Here, we come to an interesting conundrum. Given the clearly defined infallibility of general councils, the Pope when speaking ex cathedra on matters of faith and morals, and the Magisterium, one would think their pronouncements to be pure and enduring truth. It is a frequently heard position of RCC apologists that such truths have always been held in the RCC, though they may have been formally declared for some time. If that is the case, then one must wonder how so many of those early church fathers Roman apologists so love to refer to could have been so wrong concerning who was the first leader of the "church militant." Given that so many of these luminaries of the church did not agree with the allegedly always understood infallible truth of this dogmatic constitution, does this mean they have been anathematized ex post facto? Or is this but another example of the RCC "infallibly" declaring one thing and doing something different?

Did Christ appoint Peter to lead the Christian Church? Did the apostles and other disciples of Christ recognize Peter as their leader? Well, Scripture nowhere supports such a position, unless one calls in the Magisterial spin doctors to distort Matthew 16:18-19, Acts 15 and elsewhere. Romish apologists often tell us that the early church fathers, many of whom were contemporaries of the apostles and disciples or those who knew them personally, were unanimously in agreement that Peter was the first leader of the Church. Is that true? Or are the masters of misinformation running a game on the unsuspecting? Let's see for ourselves.

John Chrysostom, that bright light of the Eastern church, was acclaimed as a gifted speaker. Many of his homilies survive. In one of them, we can read this reference to, not Peter, but James, having been the first bishop of the Jerusalem church.

6. Nevertheless they, who did not believe at first, became afterwards admirable, and illustrious. At least when Paul and they that were of his company were come up to Jerusalem about decrees they went in straightway unto James. For he was so admired as even to be the first to be entrusted with the bishop's office.--Philip Schaff, Ed., Chrysostom: Homilies on the Gospel of St. Matthew, Homily 5, The Nicene and Post-Nicene Fathers, 1st Series, Vol 10, p. 94

John Cassian, another church father, appears to have considered James the Just to have been the leader of the Jerusalem church. At least that seems to be the implication of his words in his account of the Second Conference of Joseph:

And that we may trace these matters out more carefully and recount one by one the glories of the good deeds of the Apostles, some one may ask how the blessed Apostle can be proved to have suited himself to all men in all things. When did he to the Jews become as a Jew? Certainly in the case where, while he still kept in his inmost heart the opinion which he had maintained to the Galatians saying: "Behold, I, Paul, say unto you that if ye be circumcised Christ shall profit you nothing," yet by circumcising Timothy he adopted a shadow as it were of Jewish superstition. And again, where did he become to those under the law, as under the law? There certainly where James and all the Elders of the Church, fearing lest he might be attacked by the multitude of Jewish believers, or rather of Judaizing Christians, who had received the faith of Christ in such a way as still to be bound by the rites of legal ceremonies, came to his rescue in his difficulty . . . --Philip Schaff, Ed., The Nicene and Post-Nicene Fathers, 2nd Series, Vol. 11, "The Second Part of the Conferences of John Cassian, the Second Conference of Abbot Joseph", Chap. 20, pp. 950-1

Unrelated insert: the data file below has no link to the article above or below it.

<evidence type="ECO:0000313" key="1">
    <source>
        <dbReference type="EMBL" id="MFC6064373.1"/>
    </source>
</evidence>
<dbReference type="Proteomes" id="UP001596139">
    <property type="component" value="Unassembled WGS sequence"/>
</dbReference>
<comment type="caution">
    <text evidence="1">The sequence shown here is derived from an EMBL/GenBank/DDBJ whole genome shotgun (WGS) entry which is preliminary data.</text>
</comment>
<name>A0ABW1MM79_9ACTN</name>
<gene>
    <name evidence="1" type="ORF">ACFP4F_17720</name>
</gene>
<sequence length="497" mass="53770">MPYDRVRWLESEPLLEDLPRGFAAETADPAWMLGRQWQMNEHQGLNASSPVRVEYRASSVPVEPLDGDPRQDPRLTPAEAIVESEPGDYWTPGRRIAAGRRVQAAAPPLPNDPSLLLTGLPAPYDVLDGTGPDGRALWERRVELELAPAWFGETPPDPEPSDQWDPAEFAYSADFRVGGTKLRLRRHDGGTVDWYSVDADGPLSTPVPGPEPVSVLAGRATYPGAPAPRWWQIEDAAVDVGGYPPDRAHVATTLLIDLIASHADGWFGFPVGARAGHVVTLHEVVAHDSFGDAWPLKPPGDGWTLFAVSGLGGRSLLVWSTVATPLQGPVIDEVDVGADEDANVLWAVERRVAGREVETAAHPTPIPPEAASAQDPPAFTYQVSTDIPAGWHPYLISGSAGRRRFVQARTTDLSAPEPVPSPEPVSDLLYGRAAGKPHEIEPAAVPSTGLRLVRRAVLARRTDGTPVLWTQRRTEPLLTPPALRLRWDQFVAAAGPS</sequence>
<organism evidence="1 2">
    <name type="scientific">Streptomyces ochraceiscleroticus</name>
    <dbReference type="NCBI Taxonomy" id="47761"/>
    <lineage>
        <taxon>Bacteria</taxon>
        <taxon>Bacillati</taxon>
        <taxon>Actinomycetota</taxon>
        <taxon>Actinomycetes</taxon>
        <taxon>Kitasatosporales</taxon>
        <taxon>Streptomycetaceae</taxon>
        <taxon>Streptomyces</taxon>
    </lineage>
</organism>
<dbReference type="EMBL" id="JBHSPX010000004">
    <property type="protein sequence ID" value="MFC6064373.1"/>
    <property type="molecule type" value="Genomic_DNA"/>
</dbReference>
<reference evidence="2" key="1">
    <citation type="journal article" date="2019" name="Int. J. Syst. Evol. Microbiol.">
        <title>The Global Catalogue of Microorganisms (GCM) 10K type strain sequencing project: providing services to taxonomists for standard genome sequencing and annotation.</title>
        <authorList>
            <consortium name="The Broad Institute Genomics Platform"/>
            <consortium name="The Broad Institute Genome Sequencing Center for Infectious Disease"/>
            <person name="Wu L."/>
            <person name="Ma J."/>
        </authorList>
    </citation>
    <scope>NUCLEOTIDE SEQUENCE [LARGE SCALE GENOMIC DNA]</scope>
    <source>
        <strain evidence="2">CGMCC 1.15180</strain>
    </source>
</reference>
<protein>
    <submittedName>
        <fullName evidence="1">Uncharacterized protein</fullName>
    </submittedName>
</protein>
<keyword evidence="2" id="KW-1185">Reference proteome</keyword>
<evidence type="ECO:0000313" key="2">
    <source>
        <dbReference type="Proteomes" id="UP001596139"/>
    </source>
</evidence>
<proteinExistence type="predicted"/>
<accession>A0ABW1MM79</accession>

"James and the Elders" certainly seems to indicate that James held a position superior to the elders in that church. Not clear enough, you say? Then let us continue searching the writings of these venerable men of the ancient church.

But now is Christ risen from the dead, the first fruits of them that are asleep; — And He was seen of Cephas, then of the twelve; (for if thou believe not the one witness, thou hast twelve witnesses;) then He was seen of above five hundred brethren at once; (if they disbelieve the twelve, let them admit the five hundred;) after that He was seen of James, His own brother, and first Bishop of this diocese. Seeing then that such a Bishop originally saw Christ Jesus when risen, do not thou, his disciple, disbelieve him. But thou sayest that His brother James was a partial witness; afterwards He was seen also of me Paul, His enemy; and what testimony is doubted, when an enemy proclaims it? "I, who was before a persecutor, now preach the glad tidings of the Resurrection.--Philip Schaff, Ed., The Nicene and Post-Nicene Fathers, 2nd Series, Vol 7, S. Cyril, Archbishop of Jerusalem, "Catechetical Lectures," Lecture 14, p. 269